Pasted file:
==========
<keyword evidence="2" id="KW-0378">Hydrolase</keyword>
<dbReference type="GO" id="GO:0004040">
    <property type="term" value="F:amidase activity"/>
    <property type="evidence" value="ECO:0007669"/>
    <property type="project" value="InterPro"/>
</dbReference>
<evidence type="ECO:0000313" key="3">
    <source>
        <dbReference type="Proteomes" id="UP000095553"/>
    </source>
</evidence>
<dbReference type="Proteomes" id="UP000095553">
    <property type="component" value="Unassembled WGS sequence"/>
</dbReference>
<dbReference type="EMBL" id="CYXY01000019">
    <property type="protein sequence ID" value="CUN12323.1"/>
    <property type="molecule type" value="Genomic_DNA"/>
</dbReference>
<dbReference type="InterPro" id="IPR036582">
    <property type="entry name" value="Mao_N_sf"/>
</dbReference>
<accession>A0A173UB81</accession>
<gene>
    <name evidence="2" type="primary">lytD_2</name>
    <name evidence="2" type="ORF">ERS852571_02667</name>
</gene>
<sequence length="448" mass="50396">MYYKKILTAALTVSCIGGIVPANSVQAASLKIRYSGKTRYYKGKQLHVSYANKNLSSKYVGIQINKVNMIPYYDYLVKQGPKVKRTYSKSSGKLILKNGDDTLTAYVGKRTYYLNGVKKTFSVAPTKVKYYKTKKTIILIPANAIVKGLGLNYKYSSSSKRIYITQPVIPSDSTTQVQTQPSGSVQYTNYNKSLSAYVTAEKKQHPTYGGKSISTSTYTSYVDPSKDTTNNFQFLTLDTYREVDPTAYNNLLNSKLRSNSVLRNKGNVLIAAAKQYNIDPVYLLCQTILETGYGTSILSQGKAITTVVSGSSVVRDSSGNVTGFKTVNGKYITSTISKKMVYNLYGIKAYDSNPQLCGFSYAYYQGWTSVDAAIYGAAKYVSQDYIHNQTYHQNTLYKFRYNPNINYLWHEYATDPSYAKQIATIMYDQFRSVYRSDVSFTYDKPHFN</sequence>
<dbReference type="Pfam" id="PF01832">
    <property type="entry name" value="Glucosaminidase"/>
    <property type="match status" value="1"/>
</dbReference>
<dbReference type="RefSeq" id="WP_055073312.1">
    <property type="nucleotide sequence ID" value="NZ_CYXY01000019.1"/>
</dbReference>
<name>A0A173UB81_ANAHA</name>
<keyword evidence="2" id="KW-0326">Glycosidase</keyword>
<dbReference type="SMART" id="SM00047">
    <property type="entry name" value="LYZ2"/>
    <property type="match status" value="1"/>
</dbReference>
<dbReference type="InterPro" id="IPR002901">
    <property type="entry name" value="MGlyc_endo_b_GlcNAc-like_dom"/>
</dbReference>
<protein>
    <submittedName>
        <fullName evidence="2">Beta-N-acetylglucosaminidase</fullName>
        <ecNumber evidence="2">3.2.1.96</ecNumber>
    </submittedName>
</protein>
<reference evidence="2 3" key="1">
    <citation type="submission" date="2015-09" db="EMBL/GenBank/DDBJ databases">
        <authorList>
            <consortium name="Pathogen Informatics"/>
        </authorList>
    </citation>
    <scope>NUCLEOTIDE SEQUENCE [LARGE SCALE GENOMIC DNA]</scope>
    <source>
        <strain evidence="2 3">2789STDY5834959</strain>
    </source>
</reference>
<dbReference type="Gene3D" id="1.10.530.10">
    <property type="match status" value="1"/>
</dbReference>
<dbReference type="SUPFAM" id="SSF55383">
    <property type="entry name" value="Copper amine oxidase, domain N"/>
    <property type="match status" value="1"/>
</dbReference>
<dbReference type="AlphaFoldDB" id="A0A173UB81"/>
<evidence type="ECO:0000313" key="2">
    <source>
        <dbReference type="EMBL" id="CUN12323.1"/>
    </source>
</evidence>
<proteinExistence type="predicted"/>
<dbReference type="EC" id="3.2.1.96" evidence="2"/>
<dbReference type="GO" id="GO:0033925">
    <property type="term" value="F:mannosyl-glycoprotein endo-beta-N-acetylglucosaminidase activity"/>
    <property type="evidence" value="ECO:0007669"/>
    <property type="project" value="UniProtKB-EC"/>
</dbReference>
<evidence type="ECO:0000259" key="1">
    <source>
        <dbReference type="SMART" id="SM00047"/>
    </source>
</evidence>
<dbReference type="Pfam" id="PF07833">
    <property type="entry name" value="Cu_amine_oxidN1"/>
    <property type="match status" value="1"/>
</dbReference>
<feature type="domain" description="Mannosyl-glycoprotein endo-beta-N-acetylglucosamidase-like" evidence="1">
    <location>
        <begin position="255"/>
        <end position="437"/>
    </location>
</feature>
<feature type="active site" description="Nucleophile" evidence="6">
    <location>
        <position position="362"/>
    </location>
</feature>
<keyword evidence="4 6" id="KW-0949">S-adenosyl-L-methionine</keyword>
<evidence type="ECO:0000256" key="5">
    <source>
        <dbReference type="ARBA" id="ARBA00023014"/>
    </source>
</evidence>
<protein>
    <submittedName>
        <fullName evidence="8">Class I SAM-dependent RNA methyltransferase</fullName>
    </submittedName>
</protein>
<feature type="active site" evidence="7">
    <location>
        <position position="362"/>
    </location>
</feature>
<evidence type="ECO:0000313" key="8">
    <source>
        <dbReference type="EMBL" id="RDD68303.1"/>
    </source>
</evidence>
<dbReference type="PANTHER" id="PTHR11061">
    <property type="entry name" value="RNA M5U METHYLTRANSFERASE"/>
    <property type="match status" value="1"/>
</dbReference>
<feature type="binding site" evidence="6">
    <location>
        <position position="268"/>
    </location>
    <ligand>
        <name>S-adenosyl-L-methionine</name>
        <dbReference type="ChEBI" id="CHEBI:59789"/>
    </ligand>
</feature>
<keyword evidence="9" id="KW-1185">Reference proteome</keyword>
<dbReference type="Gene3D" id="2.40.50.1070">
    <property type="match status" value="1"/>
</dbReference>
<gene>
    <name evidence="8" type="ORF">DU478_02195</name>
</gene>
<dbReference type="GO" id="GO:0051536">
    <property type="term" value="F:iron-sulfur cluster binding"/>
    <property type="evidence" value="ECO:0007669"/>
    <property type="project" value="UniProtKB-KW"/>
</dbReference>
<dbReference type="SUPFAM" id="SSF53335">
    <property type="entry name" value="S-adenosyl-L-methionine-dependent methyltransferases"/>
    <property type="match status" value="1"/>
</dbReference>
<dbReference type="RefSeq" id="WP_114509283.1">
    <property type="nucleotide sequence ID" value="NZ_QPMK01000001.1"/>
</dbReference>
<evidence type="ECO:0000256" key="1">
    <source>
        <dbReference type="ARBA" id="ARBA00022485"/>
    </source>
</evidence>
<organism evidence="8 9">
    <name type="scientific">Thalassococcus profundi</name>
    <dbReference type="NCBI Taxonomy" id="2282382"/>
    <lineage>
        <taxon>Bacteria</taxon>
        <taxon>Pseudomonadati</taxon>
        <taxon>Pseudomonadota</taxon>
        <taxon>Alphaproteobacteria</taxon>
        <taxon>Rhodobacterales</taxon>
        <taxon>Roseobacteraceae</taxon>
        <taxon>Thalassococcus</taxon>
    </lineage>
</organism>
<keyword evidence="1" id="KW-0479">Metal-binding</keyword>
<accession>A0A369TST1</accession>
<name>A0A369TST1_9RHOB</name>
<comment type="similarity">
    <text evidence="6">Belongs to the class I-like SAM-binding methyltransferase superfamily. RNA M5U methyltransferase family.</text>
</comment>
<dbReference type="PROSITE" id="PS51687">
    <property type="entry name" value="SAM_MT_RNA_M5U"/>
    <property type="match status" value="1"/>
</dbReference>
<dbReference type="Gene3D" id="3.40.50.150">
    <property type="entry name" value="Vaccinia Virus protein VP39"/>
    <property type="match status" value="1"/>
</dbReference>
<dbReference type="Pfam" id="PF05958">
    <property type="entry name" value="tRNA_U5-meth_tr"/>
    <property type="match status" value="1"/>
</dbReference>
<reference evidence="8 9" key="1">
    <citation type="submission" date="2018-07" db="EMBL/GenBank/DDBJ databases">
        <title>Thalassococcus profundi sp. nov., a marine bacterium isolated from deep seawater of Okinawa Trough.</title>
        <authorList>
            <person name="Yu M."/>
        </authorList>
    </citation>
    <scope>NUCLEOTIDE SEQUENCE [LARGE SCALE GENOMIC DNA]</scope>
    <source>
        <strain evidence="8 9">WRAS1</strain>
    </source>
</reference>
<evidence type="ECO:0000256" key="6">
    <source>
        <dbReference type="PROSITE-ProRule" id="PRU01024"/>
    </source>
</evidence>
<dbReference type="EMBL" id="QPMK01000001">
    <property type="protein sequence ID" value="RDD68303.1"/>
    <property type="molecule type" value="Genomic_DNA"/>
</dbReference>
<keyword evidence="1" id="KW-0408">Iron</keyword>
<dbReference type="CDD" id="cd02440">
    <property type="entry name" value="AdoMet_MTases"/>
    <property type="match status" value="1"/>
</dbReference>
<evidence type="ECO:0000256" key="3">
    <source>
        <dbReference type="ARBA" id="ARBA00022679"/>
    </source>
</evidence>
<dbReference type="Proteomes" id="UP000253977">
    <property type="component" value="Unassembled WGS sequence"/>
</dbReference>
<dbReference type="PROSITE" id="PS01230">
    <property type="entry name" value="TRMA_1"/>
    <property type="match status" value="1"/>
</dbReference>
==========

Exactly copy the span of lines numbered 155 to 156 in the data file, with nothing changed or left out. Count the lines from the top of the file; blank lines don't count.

    <source>
        <dbReference type="ARBA" id="ARBA00022485"/>